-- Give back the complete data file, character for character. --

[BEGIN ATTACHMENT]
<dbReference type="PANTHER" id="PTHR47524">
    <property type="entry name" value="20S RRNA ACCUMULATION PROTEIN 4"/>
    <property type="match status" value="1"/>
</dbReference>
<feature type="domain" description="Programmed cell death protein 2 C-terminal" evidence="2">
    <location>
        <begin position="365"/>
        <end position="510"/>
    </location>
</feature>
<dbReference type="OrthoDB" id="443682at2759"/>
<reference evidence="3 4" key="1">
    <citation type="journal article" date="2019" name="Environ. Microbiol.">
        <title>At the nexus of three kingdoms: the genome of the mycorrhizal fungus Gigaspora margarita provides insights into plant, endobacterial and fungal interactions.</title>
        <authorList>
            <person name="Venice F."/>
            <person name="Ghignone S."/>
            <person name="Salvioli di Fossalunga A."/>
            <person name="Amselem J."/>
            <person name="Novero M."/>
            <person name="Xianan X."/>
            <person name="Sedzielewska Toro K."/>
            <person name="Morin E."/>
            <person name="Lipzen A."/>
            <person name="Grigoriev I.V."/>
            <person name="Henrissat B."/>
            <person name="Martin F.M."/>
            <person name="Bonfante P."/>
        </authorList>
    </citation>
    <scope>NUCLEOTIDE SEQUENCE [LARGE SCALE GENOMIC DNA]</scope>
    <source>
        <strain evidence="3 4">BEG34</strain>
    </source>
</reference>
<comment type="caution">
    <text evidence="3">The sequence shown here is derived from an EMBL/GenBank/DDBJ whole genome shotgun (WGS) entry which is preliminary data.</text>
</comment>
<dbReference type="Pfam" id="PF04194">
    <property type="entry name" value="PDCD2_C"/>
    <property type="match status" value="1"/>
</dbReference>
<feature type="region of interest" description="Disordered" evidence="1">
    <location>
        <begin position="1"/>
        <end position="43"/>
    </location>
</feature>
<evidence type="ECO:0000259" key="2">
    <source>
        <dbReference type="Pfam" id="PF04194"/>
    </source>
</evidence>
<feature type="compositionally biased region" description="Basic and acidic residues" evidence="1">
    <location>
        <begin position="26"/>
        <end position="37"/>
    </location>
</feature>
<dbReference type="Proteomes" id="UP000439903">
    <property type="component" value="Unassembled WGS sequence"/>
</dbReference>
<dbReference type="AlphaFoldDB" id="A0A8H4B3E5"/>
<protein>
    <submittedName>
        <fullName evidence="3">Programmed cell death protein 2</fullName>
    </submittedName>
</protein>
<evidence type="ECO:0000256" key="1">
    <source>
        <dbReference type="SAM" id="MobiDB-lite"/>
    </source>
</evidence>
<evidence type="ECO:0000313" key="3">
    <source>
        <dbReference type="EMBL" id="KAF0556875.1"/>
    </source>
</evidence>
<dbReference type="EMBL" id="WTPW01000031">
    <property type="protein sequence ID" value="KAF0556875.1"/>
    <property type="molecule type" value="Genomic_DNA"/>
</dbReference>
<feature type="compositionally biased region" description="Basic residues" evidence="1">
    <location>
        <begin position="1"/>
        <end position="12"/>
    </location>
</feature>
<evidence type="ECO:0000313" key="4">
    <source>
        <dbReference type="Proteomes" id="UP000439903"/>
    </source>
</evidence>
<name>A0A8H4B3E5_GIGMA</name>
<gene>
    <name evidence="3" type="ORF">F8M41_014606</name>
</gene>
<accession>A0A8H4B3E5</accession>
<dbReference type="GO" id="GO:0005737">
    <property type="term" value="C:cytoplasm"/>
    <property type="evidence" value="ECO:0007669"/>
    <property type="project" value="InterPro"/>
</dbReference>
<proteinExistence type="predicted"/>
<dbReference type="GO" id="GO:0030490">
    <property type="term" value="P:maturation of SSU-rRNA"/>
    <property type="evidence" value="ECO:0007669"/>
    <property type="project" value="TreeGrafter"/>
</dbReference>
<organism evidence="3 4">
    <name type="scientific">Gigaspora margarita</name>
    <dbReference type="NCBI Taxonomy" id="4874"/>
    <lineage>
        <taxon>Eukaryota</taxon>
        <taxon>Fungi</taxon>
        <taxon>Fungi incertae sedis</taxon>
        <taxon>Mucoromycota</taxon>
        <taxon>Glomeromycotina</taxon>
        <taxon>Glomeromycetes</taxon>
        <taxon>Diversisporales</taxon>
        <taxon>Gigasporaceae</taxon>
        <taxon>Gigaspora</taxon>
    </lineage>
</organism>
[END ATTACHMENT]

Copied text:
<dbReference type="PANTHER" id="PTHR47524">
    <property type="entry name" value="20S RRNA ACCUMULATION PROTEIN 4"/>
    <property type="match status" value="1"/>
</dbReference>
<feature type="domain" description="Programmed cell death protein 2 C-terminal" evidence="2">
    <location>
        <begin position="365"/>
        <end position="510"/>
    </location>
</feature>
<dbReference type="OrthoDB" id="443682at2759"/>
<reference evidence="3 4" key="1">
    <citation type="journal article" date="2019" name="Environ. Microbiol.">
        <title>At the nexus of three kingdoms: the genome of the mycorrhizal fungus Gigaspora margarita provides insights into plant, endobacterial and fungal interactions.</title>
        <authorList>
            <person name="Venice F."/>
            <person name="Ghignone S."/>
            <person name="Salvioli di Fossalunga A."/>
            <person name="Amselem J."/>
            <person name="Novero M."/>
            <person name="Xianan X."/>
            <person name="Sedzielewska Toro K."/>
            <person name="Morin E."/>
            <person name="Lipzen A."/>
            <person name="Grigoriev I.V."/>
            <person name="Henrissat B."/>
            <person name="Martin F.M."/>
            <person name="Bonfante P."/>
        </authorList>
    </citation>
    <scope>NUCLEOTIDE SEQUENCE [LARGE SCALE GENOMIC DNA]</scope>
    <source>
        <strain evidence="3 4">BEG34</strain>
    </source>
</reference>
<comment type="caution">
    <text evidence="3">The sequence shown here is derived from an EMBL/GenBank/DDBJ whole genome shotgun (WGS) entry which is preliminary data.</text>
</comment>
<dbReference type="Pfam" id="PF04194">
    <property type="entry name" value="PDCD2_C"/>
    <property type="match status" value="1"/>
</dbReference>
<feature type="region of interest" description="Disordered" evidence="1">
    <location>
        <begin position="1"/>
        <end position="43"/>
    </location>
</feature>
<evidence type="ECO:0000259" key="2">
    <source>
        <dbReference type="Pfam" id="PF04194"/>
    </source>
</evidence>
<feature type="compositionally biased region" description="Basic and acidic residues" evidence="1">
    <location>
        <begin position="26"/>
        <end position="37"/>
    </location>
</feature>
<dbReference type="Proteomes" id="UP000439903">
    <property type="component" value="Unassembled WGS sequence"/>
</dbReference>
<dbReference type="AlphaFoldDB" id="A0A8H4B3E5"/>
<protein>
    <submittedName>
        <fullName evidence="3">Programmed cell death protein 2</fullName>
    </submittedName>
</protein>
<evidence type="ECO:0000256" key="1">
    <source>
        <dbReference type="SAM" id="MobiDB-lite"/>
    </source>
</evidence>
<evidence type="ECO:0000313" key="3">
    <source>
        <dbReference type="EMBL" id="KAF0556875.1"/>
    </source>
</evidence>
<dbReference type="EMBL" id="WTPW01000031">
    <property type="protein sequence ID" value="KAF0556875.1"/>
    <property type="molecule type" value="Genomic_DNA"/>
</dbReference>
<feature type="compositionally biased region" description="Basic residues" evidence="1">
    <location>
        <begin position="1"/>
        <end position="12"/>
    </location>
</feature>
<evidence type="ECO:0000313" key="4">
    <source>
        <dbReference type="Proteomes" id="UP000439903"/>
    </source>
</evidence>
<name>A0A8H4B3E5_GIGMA</name>
<gene>
    <name evidence="3" type="ORF">F8M41_014606</name>
</gene>
<accession>A0A8H4B3E5</accession>
<dbReference type="GO" id="GO:0005737">
    <property type="term" value="C:cytoplasm"/>
    <property type="evidence" value="ECO:0007669"/>
    <property type="project" value="InterPro"/>
</dbReference>
<proteinExistence type="predicted"/>
<dbReference type="GO" id="GO:0030490">
    <property type="term" value="P:maturation of SSU-rRNA"/>
    <property type="evidence" value="ECO:0007669"/>
    <property type="project" value="TreeGrafter"/>
</dbReference>
<organism evidence="3 4">
    <name type="scientific">Gigaspora margarita</name>
    <dbReference type="NCBI Taxonomy" id="4874"/>
    <lineage>
        <taxon>Eukaryota</taxon>
        <taxon>Fungi</taxon>
        <taxon>Fungi incertae sedis</taxon>
        <taxon>Mucoromycota</taxon>
        <taxon>Glomeromycotina</taxon>
        <taxon>Glomeromycetes</taxon>
        <taxon>Diversisporales</taxon>
        <taxon>Gigasporaceae</taxon>
        <taxon>Gigaspora</taxon>
    </lineage>
</organism>